I am hoping very much to meet up with some personal friends that I’ve met in the #dementiachallengers community on January 18th 2014, and this is as close as I’ll get to the book launch. But I hope you will find the book readable. I don’t feel that there’s any other book currently available which bridges these two totemic topics (dementia and wellbeing); but I hope there are other good reasons for reading it!


The G8 dementia Summit: the comparison with the botched NHS reforms is striking

frail hands

This week,  to great fanfare, the G8 hosted its summit on dementia. Indeed, that the G8 were discussing a single condition was indeed remarkable. That they were joining forces to consider working together on this inspired hope.

What was unforgiveable was the sheer volume of myths about dementia which were pedalled though by the media. Prof Alistair Burns to his credit gave an answer in an interview by Emily Maitlis explaining how dementia prevalence rates appeared to be falling, in response to the backdrop set up by media memes such as ‘timebomb’. Many were left extremely angry on account of the lack of balance, completely distorting the picture such that any idea of someone ‘living well with dementia’ became a rarity.

What was not expected was a sanitisation of advanced dementia, but even there there was not a discussion of end of life care. In fact, there generally was no discussion of a minimum safe level of health and social care in any of the countries. The media pushed hard ‘a cure for dementia by 2025′, which major Alzheimer’s societies had signed up to. The claim is complete and utter rubbish, as there are over a hundred different types of dementia; the public were unashamedly being sold a pup.

The English health system, the National Health Service, has an obsession with ‘efficiency’. So much so it will happily fork out to pay one for one junior doctor covering all the general medical hospital every night for a week, and that junior doctor doesn’t stop all night. Sometimes that junior doctor will be expected to cover the wards too. Cover by nurses can be equally ‘lean’ during the weekends too.

The obsession with measuring ‘I want good care’ and regulation is akin to a teacher who has forgotten to teach but can set regular assessments. When the system is set up to run everything with much less doing a lot more, it’s possible something has got to give. And this is of course precisely what happened at Mid Staffs.

And yet out of the blue there appeared a 493 page document ultimately called the Health and Social Care Act (2012) which had nothing to do with this most important point about patient safety. There is not even a single clause to do with patient safety (unless  you include the clause abolishing the National Patient Safety Agency). The medical Royal Colleges were not involved. The BMA was not involved. And yet the Act of parliament, outsourcing and privatising the NHS, is just what the Corporate ordered.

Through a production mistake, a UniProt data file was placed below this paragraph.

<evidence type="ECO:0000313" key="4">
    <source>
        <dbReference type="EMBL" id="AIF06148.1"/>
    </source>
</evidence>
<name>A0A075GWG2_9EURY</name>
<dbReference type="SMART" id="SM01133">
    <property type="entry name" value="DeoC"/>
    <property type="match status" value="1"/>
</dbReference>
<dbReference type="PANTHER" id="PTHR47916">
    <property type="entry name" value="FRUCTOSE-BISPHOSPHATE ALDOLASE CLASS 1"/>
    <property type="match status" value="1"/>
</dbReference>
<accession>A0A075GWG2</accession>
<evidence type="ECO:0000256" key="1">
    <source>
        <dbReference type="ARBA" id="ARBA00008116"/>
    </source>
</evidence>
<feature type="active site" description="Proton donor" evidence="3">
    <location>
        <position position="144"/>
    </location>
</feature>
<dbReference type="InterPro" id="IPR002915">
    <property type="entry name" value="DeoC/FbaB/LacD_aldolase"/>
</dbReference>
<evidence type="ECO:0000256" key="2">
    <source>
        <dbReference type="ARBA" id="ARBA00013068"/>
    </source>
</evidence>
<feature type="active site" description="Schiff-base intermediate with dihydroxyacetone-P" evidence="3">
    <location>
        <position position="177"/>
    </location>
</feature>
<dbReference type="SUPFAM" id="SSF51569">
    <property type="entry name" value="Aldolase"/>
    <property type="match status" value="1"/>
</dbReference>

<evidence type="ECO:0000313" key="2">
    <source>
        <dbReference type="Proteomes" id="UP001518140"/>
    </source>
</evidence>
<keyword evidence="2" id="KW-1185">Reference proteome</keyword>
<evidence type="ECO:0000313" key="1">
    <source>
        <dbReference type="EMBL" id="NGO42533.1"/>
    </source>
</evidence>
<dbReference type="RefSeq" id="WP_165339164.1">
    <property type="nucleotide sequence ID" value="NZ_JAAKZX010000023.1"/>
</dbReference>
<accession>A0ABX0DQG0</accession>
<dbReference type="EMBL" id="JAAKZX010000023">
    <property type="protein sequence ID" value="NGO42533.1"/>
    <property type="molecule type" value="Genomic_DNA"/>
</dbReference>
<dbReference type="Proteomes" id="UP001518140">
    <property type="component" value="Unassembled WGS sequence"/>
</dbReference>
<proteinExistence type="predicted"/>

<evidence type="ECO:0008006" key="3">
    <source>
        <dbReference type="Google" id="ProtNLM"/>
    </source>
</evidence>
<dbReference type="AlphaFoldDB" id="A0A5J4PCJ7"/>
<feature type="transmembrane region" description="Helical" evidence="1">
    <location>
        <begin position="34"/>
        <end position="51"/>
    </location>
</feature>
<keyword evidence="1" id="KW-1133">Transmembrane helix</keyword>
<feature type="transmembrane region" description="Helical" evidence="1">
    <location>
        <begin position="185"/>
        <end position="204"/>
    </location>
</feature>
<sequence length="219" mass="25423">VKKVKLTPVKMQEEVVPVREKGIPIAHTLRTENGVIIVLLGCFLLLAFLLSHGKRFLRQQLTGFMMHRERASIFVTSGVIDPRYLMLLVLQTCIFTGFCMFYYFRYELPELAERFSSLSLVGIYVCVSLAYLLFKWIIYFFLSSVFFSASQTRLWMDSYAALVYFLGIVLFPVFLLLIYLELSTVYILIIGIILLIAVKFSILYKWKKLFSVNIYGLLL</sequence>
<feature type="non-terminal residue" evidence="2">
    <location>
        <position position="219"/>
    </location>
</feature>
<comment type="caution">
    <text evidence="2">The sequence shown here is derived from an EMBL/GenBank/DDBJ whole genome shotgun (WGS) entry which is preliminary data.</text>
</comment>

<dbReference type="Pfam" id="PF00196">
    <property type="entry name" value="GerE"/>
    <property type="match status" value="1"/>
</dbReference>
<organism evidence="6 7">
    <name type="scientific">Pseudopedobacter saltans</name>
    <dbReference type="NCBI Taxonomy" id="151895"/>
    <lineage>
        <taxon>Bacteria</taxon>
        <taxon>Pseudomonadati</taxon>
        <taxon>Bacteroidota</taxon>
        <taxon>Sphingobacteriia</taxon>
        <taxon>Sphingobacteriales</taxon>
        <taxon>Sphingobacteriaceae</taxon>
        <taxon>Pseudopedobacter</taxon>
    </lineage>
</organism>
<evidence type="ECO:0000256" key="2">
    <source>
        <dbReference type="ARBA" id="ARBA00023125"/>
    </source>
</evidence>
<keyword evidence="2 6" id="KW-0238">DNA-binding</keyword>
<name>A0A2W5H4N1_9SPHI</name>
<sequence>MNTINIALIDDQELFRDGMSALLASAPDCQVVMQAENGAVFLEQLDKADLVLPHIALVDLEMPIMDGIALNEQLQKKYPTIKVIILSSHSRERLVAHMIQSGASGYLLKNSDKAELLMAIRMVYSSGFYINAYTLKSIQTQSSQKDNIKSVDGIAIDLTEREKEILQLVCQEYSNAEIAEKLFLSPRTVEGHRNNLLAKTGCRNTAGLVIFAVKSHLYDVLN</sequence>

This is what is known in the (business) trade as an ‘opportunity cost’ where money and efforts could have been better spent elsewhere. In this particular case, despite a promise of ‘no top reorganisation’, there was a £3bn reorganisation.

When attending a medical ward, you have to go to the sick patient first. You have to prioritise. If there had to be an unannounced reform of the NHS, outsourcing it was not the priority. The latest survey even shows that the public don’t especially like private providers doing NHS work.

Likewise, the priority for dementia care should have been investment in the social capital of caring. Too often carers are embattled with the biological, financial and legal considerations of caring. Many carers are themselves on zero-hours contracts. The G8 dementia summit was a great opportunity to confront that.

It didn’t. Instead, with alarming synchrony, the G8 leaders came together to sing off the corporate script. Vivienne Parry with effortless ease choreographed a seemingly spontaneous discussion about well rehearsed arguments for the need for ‘big data’, global data sharing, genomics, and personalised medicine, for much of the day. Prevention was of course discussed, but this is of course intimately wound up with the collection of information about the person, and the use of that other pet subject, biomarkers.

And more research is not better research, in the same way bigger information is not better information. If research monies are diverted into data analysis, genomics and personalised medicine, these monies will be diverted away from research into caring for example. One wonders whither the ‘cure for dementia’ will actually go, unless they have another fifteen years to look at slowing the progression of Alzheimer’s disease. The evidence that cholinesterase inhibitors, a class of drugs used to treat symptomatically memory and attention problems in Alzheimer’s disease, has a beneficial effect on slowing disease progression is as low as it possibly can be after nearly 20 years of expensive research in this area.

The G8 summit, like the Health and Social Care Act, was ‘corporate capture’ at its best, so if you’re angry, well done, that is the appropriate emotional reaction!  If you were wondering if you’d accidentally missed the discussion of carers and how they would be involved until 2025, don’t worry, you hadn’t. They weren’t there.